The workshop at Sweers had a job different from the usual boat work! Harold built the rotator section while Lyn assembled the Yagi elements...and up went Jack and JB...

All this time we were working in between the rain storms which were causing so many floods all over Queensland. Fortunately, the island is mostly sand and the rain drained safely away (it was only later, in March that we had serious flooding). Even once everything was assembled, we had delays due to thunderstorms. The suspense was killing us, so as soon as we got a clear spell, we winched up the top section and turned on the radio to check the SWR. We couldn't believe it - the beam was working even better than expected, with SWR lower than 2 right across all bands. All the hard work was worth it! Unfortunately at first, the CP6 was not working as well as we expected it to, but we soon figured that water had most likely got into it while it was on an angle on the ground during construction of the tower base. We took it apart, dried it out and gradually it returned to its former performance. Shiny new staineless guy wires were fixed to the tower, a bit of silver paint applied to the welds, and the first DX session on air returned 59s all round - brilliant!

Lyn climbing up to put the locking bolts in place. It's a long way down! The view from halfway up showing the great saltwater takeoff, the 40m inverted V in the foreground. Lyn VK4SWE & Harold VK4ANR project completed!

 

HICCUP...

After a week of fantastic DX, logging countries as far flung as Finland, UK, and Portugal with ease and high RST, I walked out one morning and glanced up as usual at Jack and Jim Beam... and the usual smile turned to horror as I saw one of the elements at a horrible angle! We had not had severe wind during the rainstorm the previous night; the element was not twisted as from a birdstrike. Puzzle. Until we saw the rather large Osprey (Fish Eagle) perched on the boom some time later, we must assume his first landing was on the element which did NOT support his weight, it swivelled on the boom and the angle allowed the rain to run down into the traps. We lowered the tower, removed the trapped elements, blew them out (carefully) with the compressor, used the hairdryer again to warm them and dry them out as much as possible, and re-assembled. HUGE relief when the SWR started to come down! It took some time, due to continued rain. During our next trip to the mainland, I removed ALL the trapped elements and stored them in the shack. Reassembly resulted in perfect performance on the first QSO from both the Yagi and the CP6.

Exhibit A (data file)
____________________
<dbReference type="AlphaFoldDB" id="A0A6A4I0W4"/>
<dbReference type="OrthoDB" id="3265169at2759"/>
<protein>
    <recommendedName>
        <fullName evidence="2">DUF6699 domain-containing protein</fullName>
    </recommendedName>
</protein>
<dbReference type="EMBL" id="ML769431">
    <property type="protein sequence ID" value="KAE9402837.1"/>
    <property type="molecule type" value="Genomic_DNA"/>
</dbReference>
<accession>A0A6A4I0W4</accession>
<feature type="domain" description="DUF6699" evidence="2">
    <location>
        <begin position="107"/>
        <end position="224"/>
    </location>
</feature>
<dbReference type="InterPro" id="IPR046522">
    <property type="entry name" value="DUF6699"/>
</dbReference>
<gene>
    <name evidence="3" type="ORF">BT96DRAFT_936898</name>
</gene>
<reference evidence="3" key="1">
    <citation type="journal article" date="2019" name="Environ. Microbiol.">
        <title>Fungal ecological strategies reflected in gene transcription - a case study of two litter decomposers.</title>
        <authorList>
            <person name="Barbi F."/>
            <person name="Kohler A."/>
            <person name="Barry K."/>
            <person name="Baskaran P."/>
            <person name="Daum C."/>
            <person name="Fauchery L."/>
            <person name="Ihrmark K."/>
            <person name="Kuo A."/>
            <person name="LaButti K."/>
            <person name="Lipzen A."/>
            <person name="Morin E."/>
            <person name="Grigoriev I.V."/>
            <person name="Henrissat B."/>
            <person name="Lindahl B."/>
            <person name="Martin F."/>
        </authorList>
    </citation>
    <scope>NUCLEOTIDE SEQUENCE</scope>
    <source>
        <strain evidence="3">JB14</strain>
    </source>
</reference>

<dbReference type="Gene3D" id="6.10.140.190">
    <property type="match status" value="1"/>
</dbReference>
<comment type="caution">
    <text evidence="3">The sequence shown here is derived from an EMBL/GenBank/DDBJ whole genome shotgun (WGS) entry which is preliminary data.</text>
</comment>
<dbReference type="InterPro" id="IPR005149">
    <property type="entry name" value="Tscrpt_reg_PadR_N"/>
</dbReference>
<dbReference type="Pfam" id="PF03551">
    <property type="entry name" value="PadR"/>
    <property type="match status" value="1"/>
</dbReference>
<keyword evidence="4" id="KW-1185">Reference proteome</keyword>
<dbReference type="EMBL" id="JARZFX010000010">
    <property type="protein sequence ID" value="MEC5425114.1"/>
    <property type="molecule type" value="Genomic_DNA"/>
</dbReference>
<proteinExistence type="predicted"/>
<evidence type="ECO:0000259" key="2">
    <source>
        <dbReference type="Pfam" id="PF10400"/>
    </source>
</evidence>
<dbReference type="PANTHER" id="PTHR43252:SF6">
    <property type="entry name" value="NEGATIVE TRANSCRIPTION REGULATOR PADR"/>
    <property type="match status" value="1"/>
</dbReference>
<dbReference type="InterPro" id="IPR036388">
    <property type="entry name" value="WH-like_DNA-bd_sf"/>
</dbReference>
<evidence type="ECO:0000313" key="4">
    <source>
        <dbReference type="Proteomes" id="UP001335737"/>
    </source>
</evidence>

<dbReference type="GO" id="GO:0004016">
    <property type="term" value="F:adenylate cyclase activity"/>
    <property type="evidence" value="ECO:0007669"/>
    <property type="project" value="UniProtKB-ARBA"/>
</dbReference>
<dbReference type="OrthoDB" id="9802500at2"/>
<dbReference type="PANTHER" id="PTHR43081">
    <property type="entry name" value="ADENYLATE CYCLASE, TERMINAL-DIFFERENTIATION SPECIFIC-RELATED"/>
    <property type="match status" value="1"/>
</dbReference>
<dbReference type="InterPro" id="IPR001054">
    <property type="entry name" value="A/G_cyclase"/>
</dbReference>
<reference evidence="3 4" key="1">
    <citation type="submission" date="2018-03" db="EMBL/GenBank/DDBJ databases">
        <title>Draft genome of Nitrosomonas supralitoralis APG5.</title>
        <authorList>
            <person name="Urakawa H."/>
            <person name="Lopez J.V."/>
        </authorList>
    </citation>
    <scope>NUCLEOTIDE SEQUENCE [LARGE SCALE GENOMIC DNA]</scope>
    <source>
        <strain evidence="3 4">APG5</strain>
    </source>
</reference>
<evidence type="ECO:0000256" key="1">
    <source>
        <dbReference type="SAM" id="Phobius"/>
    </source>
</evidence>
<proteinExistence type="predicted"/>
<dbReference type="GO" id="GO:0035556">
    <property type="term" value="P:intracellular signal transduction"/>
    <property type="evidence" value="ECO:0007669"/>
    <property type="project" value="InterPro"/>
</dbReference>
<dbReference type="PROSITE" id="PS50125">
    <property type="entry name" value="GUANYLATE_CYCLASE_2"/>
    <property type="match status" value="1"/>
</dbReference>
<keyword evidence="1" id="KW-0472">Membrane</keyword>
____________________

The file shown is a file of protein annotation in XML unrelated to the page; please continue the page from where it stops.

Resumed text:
So - the new system is working well, and is making it much easier to give OC-227 to IOTA chasers all over the world, and making DX much more fun and less frustrating from this extremely quiet QTH where I used to 'hear' everyone but they could not hear me. Next on the list is an amplifier! Col VK4CC has rebuilt a Yaesu 2100B, painted it racing red, and it arrived on the island in late April by private aircraft, courtesy of regular Glen and his pal Blair.It is also working well, in fact I cannot get over the difference it makes - i have never heard so many 59 reports in my life hi.And yes, it also has a name - the fiery red reminds us of the little cartoon character devil called 'Hot Stuff' so 'HS'is the new amp!

OUCH! Not good. We found the culprit - an Osprey who figured out to sit on the BOOM, not on the end of the element... And the Yaesu 2100B on Col's repair bench, painted red like the little devil cartoon character Hot Stuff!

 

Jack and Jim Beam at the QTH of VK4SWE/VK4EI. Diamond CP6 Multiband Vertical on top.Hy-Gain TH3JR Yagi for 10m, 15m, 20m below that. End-fed longwire for 40m runs from top of bottom section of tower out to right of photo. 40m Inverted V on mast at house gable. 20m whip antenna beside that. Ground mounted Vertical out of view behind trees for 15m, 17m, 20m.

Thank you to everyone who helped with this project, both in the donation of equipment, construction, advice and encouragement. Special thanks to Tex!

Others include Harold VK4ANR and XYL Glenis; Col VK4CC; Bobby VK4FPNR; Ross VK4RO; Bob W9KNI; Chris VK4FR; Barry VK4TBD; Mario I5BZ; Eric VK2VE; Gordon VK4KAL; Rick VK4?; Terry VK5ATN; David P29GQ; Bill VK4FW. And also all the DX stations who encouraged me to improve my station! TKS and GD DX...